This is a brief status report on the peacekeeping efforts in South Sudan.
STATUS: South Sudan fought for and gained independence from Sudan eight years ago. It became the world’s youngest nation only to commence fighting a civil war ever since. What happens in the next four months may well determine if peace or war will be the future of South Sudan for the next generation. It is the mandate of CTSAMVM* to monitor the peace agreement compliance by the Parties, to verify agreement activities by the Parties and to investigate and report all agreement violations, irrespective of the violating Party. My role is that of legal advisor and reporting officer for CTSAMVM.
Prior to the peace agreement, deadly fighting between the Parties included heavy and medium weapons. Cattle herders and farmers (of different tribes) have always had deadly conflicts; there are multiple inter-tribal conflicts, as well. These, and other natural & economic conditions, have driven millions of refugees to neighboring countries. Additionally, nearly half the current population are facing some sort of food scarcity and shortages, as well as poor crops.
The Revised Agreement on the Resolution of the Conflict in the Republic of South Sudan envisioned a Permanent Ceasefire and Pre-Transitional Period to enable a political, administrative, operational and legal environment for the delivery of humanitarian assistance and protection to build a Republic Nation. It commenced on 1 July 2018, was not to exceed eight months for entry into the Transitional Period. Despite the mandatory phasing date language, the Pre-Transitional activity agenda was not timely reached and, therefore, was once extended six months and again extended for 100 days to 20 Feb 2020. Sixty days prior to the end of the Transitional Period, the first national public election should be organized, scheduled and published in accordance with the adopted Permanent Constitution.
There are good and bad signs that some Pre-Transition milestones have been met and others are still incomplete. Two worries exist: (1) the world and donors will not support another (3rd) extended Pre-Transition Period; or (2) the Parties’ failure to reach the Transition Period peacefully.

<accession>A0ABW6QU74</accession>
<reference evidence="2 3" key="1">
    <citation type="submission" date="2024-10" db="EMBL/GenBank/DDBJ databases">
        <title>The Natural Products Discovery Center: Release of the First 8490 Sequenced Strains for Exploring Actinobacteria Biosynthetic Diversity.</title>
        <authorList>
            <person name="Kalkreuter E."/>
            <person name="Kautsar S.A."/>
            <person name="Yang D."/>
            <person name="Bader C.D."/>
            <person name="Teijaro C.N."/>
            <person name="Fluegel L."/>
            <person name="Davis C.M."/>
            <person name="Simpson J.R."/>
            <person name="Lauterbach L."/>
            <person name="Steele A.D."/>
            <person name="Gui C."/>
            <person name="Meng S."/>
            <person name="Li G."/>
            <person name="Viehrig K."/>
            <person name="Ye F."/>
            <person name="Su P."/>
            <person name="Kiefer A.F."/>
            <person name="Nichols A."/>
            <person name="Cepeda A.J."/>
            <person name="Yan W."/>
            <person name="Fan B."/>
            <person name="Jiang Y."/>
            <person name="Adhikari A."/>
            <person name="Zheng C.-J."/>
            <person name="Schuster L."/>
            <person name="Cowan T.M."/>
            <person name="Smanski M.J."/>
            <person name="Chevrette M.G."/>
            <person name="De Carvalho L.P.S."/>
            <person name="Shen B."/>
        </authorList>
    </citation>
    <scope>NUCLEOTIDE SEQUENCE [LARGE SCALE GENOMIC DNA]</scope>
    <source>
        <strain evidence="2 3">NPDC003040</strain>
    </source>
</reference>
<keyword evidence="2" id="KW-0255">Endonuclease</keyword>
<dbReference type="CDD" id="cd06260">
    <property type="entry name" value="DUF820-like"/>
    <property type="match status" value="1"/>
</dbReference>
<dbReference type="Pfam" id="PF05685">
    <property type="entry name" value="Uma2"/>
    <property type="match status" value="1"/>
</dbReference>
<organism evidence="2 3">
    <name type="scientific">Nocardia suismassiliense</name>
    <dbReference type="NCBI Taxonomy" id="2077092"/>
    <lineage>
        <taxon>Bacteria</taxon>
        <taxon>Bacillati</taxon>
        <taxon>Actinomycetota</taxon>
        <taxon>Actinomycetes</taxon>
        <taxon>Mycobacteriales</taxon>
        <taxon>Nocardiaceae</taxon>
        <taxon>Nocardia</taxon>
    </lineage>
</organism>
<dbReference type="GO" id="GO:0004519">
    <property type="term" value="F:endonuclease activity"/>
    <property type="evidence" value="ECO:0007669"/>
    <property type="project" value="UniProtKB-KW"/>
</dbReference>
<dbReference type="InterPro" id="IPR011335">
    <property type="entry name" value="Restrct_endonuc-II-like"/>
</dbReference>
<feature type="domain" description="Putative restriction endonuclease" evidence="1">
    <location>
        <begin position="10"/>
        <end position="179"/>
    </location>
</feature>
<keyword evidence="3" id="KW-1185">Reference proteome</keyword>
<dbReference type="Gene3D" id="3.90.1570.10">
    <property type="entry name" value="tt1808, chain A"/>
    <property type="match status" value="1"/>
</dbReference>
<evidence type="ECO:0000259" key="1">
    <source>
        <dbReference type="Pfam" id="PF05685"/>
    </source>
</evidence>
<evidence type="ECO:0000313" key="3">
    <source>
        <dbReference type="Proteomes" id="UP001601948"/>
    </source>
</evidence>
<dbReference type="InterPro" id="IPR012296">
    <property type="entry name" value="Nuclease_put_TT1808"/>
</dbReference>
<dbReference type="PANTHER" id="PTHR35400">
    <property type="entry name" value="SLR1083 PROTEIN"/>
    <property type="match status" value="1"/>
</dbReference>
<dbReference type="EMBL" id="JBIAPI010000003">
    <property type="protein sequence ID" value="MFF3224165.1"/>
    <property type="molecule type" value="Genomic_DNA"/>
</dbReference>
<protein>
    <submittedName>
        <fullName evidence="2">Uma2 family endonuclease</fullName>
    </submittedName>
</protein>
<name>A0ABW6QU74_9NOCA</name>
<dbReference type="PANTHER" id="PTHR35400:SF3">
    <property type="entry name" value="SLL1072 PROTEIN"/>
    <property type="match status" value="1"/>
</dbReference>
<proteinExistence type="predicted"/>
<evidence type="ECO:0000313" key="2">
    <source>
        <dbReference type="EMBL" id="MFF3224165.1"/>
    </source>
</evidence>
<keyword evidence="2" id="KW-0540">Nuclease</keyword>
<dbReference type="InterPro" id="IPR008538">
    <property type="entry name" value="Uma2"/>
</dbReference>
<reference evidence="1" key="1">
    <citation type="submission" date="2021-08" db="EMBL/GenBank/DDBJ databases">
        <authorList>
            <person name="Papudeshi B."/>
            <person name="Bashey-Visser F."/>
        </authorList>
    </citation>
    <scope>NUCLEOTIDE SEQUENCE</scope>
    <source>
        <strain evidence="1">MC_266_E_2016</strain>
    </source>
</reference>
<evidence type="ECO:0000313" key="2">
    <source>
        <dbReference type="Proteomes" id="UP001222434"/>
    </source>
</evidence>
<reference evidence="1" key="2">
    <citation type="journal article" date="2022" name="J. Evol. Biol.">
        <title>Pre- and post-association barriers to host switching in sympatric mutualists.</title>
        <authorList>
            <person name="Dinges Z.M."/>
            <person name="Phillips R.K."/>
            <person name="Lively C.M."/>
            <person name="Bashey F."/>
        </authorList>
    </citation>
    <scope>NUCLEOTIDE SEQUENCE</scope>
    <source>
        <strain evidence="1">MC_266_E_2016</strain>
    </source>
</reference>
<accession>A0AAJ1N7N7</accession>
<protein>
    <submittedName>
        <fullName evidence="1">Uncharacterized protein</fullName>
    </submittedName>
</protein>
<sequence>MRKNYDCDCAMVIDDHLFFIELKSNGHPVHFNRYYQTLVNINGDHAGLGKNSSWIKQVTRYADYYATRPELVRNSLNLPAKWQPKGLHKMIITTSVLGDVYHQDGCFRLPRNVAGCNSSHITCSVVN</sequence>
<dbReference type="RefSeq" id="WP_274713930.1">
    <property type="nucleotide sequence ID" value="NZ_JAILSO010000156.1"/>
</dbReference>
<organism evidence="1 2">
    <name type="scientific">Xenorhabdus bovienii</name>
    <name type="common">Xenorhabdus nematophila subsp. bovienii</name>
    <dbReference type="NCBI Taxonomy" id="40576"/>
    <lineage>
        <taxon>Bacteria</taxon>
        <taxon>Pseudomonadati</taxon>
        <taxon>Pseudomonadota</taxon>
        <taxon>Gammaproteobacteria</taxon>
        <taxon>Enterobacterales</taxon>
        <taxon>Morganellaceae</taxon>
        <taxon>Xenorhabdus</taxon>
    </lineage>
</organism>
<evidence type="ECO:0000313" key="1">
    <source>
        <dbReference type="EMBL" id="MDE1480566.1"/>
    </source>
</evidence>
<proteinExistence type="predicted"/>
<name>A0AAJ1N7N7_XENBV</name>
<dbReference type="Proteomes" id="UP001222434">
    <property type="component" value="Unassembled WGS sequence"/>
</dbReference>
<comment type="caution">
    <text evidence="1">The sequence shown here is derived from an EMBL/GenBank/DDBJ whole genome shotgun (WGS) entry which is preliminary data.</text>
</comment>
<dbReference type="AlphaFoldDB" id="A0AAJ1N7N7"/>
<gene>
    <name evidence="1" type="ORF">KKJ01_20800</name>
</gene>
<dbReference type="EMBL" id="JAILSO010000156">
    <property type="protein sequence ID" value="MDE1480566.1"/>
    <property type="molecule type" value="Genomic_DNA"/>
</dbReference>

The GOOD: The good signs include a substantial decline in fighting (combat), a reduction in the numbers of child soldiers and sexually based gender violence. Prisoners of War are being released and other prisoners are receiving Presidential Pardons. A South Sudan Court ruled and annulled the marriage of a girl (16), notwithstanding more than 50% of South Sudanese girls are wed before the legal age of 18. The major opposing Party leader (Riek Machar) has set conditions for his return to meet and confer on the Peace Agreement implementation. Some opposing forces are actually moving into cantonment areas, where heavy weapons will be surrendered, personnel will have full biometric and medical screenings and individual training on the Peace Agreement mandates can be initiated. From Cantonment, individuals will be selected for National (combined Party & Tribal) Army, Firefighter, Border & State Police, National Security Service, Wildlife Service and civilian occupation training.
The BAD: The bad signs include some continued Party fighting and interference with CTSAMVM violation investigations. These include ambushes, continued Sexually Based Gender Violence, some child soldiers, multiple military occupied civilian facilities (schools, medical and public buildings), growing Internally Displaced Persons camps, increased natural resource production, possible Ebola cases and continued Peace Agreement violations. As documented in the United Nations Reports, the major violator we investigate are the South Sudan Army and Security Services, not the civil warring Parties.
The UGLY TRUTH: The next four months may make history. If the Transition Period is entered, with the majority of Pre-Transition mandates met, the long period of civil war (commencing 2013) may end and South Sudan may hold its first, national election! If the Pre-Transition Period is too incomplete, then the civil war nation may have been for naught. The authority initiating, supervising and supporting the Peace Agreement, including CTSAMVM, are the eight African Nations of the Inter-Governmental Authority for Development (IGAD).
*CTSAMVM (Ceasefire & Transitional Security Arrangements Monitoring Verification Mechanism)